Plastics in construction – how can we reduce our reliance?

White house on cliffside

In this exclusive feature for Building Products, James Ayres, Operations Director at Lime Green, leading suppliers of lime-based products for use in construction, talks about plastics in construction and how we can reduce our reliance on them.

In recent years, a spotlight has been placed on the negative impact of plastic waste on our environment. As a result, there have been a number of policies and targets implemented across the globe, in an attempt to reduce plastic consumption as much as possible. The UK government has introduced the policy, A Green Future: Our 25 Year Plan to Improve the Environment, with the aim of eliminating all avoidable plastic waste by 2042.

In the UK alone, over five million tonnes of plastic is used every year, and the construction industry accounts for nearly a quarter of this, producing an annual sum of around 50,000 tonnes of plastic waste.

This immense amount of plastic waste makes it both urgent and critical for the construction industry to reduce its reliance on plastics.

How can the construction industry reduce plastic use?

1. Design with the circular economy in mind – the design process should also consider disposal. This may include packaging waste or the disposal of building materials at the end of their lifecycle. For example, insulation systems using polyurethane foam are incredibly challenging to dispose of, whereas natural insulation systems, such as those which use woodfibre and lime render, have much simpler and greener end of life disposal options.

2. Use alternatives to plastics – where possible, chose sustainable materials that are easily disposed of. This may include the use of sustainable materials for construction itself, such as lime, woodfibre or wood, or choosing products packaged in recycled or recyclable packaging.

3. Dispose of waste well – on any construction site, waste is inevitable. However, how you choose to dispose of that waste can either support or damage the environment. Recycle whatever you can, and if you’re unsure, contact suppliers to check if the materials are recyclable.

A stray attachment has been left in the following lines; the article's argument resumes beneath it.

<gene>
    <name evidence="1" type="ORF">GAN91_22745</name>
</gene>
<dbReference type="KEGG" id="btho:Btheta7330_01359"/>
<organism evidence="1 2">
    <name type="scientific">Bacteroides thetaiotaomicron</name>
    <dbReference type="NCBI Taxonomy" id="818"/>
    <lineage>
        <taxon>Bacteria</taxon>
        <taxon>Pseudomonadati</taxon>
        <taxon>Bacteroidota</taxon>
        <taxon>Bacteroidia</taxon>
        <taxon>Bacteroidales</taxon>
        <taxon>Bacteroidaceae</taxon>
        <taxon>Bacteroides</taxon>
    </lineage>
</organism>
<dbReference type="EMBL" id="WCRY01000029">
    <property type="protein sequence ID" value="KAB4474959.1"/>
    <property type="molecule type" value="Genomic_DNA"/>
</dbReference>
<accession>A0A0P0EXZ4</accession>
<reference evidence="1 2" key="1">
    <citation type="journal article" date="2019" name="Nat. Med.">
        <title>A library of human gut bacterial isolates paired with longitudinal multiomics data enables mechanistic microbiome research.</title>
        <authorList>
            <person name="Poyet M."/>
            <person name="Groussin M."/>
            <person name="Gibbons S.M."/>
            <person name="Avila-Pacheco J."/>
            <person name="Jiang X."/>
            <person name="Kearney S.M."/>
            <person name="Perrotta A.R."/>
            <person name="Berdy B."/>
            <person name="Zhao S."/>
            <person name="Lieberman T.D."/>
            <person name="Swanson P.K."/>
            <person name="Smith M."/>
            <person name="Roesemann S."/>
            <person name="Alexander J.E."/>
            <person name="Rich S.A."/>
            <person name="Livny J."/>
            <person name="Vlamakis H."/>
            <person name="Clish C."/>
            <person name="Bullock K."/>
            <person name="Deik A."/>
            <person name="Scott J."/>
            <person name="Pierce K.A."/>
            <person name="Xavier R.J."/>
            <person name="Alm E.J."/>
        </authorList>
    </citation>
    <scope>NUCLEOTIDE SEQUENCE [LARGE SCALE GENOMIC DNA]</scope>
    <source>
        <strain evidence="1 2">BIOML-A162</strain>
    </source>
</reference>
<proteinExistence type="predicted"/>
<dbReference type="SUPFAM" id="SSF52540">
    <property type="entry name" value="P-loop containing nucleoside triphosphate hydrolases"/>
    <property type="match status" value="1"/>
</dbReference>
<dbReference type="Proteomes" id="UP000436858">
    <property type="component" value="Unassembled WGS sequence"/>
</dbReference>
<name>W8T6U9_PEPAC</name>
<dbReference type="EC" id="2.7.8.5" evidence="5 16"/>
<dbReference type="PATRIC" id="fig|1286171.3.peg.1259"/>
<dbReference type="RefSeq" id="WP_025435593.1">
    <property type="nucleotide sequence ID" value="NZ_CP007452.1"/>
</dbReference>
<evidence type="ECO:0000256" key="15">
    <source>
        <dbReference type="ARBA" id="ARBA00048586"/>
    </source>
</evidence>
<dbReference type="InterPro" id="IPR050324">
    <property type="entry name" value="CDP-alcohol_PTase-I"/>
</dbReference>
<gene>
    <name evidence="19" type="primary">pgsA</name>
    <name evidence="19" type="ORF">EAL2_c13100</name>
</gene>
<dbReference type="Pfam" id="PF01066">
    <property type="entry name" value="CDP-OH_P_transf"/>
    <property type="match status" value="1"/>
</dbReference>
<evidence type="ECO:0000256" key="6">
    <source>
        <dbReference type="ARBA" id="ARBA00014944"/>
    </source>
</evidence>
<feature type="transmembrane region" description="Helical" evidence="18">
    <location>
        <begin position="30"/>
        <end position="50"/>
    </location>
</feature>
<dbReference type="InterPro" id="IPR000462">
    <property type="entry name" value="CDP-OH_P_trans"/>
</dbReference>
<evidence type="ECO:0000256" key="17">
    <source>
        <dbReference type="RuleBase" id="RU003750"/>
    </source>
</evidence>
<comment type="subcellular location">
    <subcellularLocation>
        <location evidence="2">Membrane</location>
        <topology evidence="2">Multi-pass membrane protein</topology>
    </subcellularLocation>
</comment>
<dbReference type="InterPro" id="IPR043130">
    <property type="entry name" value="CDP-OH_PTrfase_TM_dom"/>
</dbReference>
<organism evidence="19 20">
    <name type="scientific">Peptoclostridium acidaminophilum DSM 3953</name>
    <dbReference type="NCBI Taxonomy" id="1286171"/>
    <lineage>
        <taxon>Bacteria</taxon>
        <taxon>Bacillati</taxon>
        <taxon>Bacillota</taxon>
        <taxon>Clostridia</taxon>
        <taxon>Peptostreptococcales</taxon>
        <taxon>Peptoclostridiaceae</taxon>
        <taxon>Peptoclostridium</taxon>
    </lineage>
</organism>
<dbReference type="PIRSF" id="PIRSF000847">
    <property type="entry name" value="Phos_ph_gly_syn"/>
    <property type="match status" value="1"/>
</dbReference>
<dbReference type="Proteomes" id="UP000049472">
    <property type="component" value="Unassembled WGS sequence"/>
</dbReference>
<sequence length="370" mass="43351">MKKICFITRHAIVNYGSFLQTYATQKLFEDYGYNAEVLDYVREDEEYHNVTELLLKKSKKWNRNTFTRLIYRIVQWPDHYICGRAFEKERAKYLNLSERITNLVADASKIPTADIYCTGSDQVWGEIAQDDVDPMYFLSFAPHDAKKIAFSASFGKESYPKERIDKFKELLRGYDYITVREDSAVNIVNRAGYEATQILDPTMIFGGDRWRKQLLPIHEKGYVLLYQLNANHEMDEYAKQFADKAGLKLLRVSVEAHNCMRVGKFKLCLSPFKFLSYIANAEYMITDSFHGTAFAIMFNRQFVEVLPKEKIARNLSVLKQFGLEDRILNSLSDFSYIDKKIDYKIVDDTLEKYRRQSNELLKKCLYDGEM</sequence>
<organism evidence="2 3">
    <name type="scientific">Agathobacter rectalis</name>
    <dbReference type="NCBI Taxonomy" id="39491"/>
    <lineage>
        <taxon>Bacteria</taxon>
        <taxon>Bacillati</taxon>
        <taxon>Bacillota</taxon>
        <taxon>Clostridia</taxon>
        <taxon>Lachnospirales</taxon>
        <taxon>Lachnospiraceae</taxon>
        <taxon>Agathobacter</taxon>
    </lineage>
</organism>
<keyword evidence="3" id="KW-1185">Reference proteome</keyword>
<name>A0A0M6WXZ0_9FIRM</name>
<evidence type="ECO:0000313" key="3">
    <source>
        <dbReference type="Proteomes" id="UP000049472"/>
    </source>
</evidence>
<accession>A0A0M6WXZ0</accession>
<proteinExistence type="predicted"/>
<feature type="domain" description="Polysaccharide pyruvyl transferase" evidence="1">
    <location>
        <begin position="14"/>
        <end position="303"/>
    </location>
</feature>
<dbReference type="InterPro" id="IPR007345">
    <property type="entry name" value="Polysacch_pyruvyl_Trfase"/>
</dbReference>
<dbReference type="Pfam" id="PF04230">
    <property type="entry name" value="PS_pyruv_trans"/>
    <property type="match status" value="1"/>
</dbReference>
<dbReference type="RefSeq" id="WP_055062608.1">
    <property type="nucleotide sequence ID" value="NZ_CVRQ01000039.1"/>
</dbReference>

What are the benefits of reducing plastic consumption?

1. Natural alternatives are healthy in use and disposal – natural alternatives to plastic can be simply disposed of, and some can even biodegrade over time. They comprise safe and healthy polymers, meaning they don’t release toxic fumes into our atmosphere throughout use or disposal.

2. Natural alternatives do not reduce strength – the easy disposal of natural materials does not impact their strength and durability, as many are still as strong, rigid and weather-resistant as plastics.

3. Protect our fossil fuel supplies – plastics use fossil fuels, which are diminishing at a worrying rate. By using alternatives to plastics, we can minimise our fossil fuel consumption.

4. Minimise toxic fumes in our atmosphere – many plastics are incinerated at the end of their lifecycle, meaning that reducing plastic waste in construction can help to minimise the amount of toxic fumes and carbon emissions released into our atmosphere.

5. Reduce plastic waste in our landfills – disposing of plastics effectively or recycling them can reduce the amount of the material that is left in our landfills.

What does the future look like for plastics?

• Development of hybrid materials – it may not be possible to eradicate the use of plastics in construction. However, we may begin to see the introduction of hybrid materials, being made up of around 95%+ natural materials and a small quantity of plastics.

• Healthy plastics will find their place in construction – it’s likely that plastics will be developed, so they are sustainable. This could include the regeneration of plastics to ensure they are 100% recyclable or the more frequent repurposing of plastics for use in plastic roads or plastic concrete, for example.

• Emergence of more bioplastics – the biobased plastic industry is already growing, with the materials often being used in packaging. These plastics result in lower greenhouse gas emissions and minimise demand for fossil fuels. It’s likely that the construction industry will develop alternative bioplastics for use in construction or use these materials for the packaging of building materials.